Now that you have a grip on the different—and similar—ways the world’s empires have risen to prominence, we’ll make a more detailed comparison of two representative examples. One is often referenced in film and literature in the United States: the Roman Empire. The other is a big deal in China: the Han dynasty. They were connected to each other despite thousands of miles between them, but they remained pretty different in many ways.
Driving Question: Why do we make a big deal about the Han dynasty and Rome when studying empires?
- The history of the world is a lot. A LOT. So, we have to make choices about what to study in the time we have. On the subject of empires, we are focusing on the Han dynasty and the Roman Empire, because they demonstrate many of the key characteristics we use to define the concept.
- They are easy to compare because they both faced challenges common to empires, including outside invasion, ruling over a diverse population, and ruling over big distances. They were both at their height in a period between about 200 BCE and 200 CE. In fact, they were actually connected to each other through trade.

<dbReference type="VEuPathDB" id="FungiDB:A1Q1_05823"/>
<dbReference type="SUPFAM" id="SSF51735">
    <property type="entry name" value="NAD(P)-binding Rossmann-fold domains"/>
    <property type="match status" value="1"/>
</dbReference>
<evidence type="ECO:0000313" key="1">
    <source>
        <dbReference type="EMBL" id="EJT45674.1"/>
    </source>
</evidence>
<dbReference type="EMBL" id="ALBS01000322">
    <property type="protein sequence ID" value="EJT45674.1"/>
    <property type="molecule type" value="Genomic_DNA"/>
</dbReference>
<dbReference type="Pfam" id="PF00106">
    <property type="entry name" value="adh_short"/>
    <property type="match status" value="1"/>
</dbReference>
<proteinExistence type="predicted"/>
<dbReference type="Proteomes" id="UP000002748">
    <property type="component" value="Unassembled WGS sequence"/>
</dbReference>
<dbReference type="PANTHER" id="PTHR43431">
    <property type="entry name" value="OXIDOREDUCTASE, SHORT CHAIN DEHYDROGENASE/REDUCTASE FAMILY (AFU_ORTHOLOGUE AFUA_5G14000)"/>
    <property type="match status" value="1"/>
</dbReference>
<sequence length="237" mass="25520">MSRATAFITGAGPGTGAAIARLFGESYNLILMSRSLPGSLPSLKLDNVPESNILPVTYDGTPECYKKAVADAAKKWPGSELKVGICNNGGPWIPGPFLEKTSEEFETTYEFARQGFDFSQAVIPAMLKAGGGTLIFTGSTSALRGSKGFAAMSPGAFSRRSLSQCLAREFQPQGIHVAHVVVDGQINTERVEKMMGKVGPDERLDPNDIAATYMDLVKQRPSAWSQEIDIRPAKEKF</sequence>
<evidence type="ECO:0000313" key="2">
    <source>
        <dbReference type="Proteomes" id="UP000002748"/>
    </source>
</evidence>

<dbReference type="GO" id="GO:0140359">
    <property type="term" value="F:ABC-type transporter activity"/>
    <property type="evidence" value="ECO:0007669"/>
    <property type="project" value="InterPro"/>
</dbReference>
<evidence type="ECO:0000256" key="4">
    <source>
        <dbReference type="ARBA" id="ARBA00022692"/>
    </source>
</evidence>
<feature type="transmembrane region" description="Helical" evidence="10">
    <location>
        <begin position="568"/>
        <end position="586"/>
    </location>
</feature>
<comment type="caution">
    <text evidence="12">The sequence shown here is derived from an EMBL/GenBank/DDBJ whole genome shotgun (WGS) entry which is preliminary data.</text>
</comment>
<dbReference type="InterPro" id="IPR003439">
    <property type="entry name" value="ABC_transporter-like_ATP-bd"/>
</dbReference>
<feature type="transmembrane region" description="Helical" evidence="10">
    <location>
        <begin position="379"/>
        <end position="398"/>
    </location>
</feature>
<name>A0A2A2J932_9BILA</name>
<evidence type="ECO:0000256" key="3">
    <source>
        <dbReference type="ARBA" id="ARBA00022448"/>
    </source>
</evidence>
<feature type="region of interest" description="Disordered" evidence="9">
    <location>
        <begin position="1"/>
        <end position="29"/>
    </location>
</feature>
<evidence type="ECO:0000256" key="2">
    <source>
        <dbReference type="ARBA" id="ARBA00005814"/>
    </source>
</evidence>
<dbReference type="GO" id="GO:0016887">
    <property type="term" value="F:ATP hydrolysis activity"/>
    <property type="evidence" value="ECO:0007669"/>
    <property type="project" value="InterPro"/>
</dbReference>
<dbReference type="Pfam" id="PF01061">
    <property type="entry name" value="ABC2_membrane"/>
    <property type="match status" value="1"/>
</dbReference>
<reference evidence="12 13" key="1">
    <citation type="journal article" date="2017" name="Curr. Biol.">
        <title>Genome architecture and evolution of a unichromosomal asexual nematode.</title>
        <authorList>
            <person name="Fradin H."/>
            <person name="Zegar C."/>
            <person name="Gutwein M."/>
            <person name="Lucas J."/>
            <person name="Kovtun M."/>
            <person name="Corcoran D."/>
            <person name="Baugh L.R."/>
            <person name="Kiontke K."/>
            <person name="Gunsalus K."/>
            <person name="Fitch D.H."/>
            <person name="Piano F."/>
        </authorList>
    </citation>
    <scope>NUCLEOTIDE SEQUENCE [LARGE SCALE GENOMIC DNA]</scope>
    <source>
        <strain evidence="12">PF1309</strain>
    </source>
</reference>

Word of the Day: Dynasty
- Definition: In the context of China, a dynasty is a family of related emperors who rule a vast part of China over a period of time.
- We often talk about dynasties in Chinese history, because that’s something that Chinese historians have taught us to do! In general, dynasties have a life cycle. Usually, there’s a period of chaos or internal warfare in China—sometimes short or long. Then some leader manages to bring order. They rule well, and pass on the throne to their descendants. At some point, rulers in the dynasty begin to create (or fail to respond to) problems, and the cycle begins again.
- Read: “Han Dynasty China” on Khan Academy
- As you read, try to identify the techniques the emperor used to rule, and compare it to the Roman Empire.
Historian’s Journal Prompt
- Which stories or topics do you focus on in relation to COVID-19?
- You might be thinking about where COVID-19 is spreading the fastest. Or, you might focus on a particular place in the world. For example, why do some people focus on Italy instead of South Africa? Or Korea? Or Brazil? Remember, choosing which stories to focus on is the job of historians—so which stories do you focus on?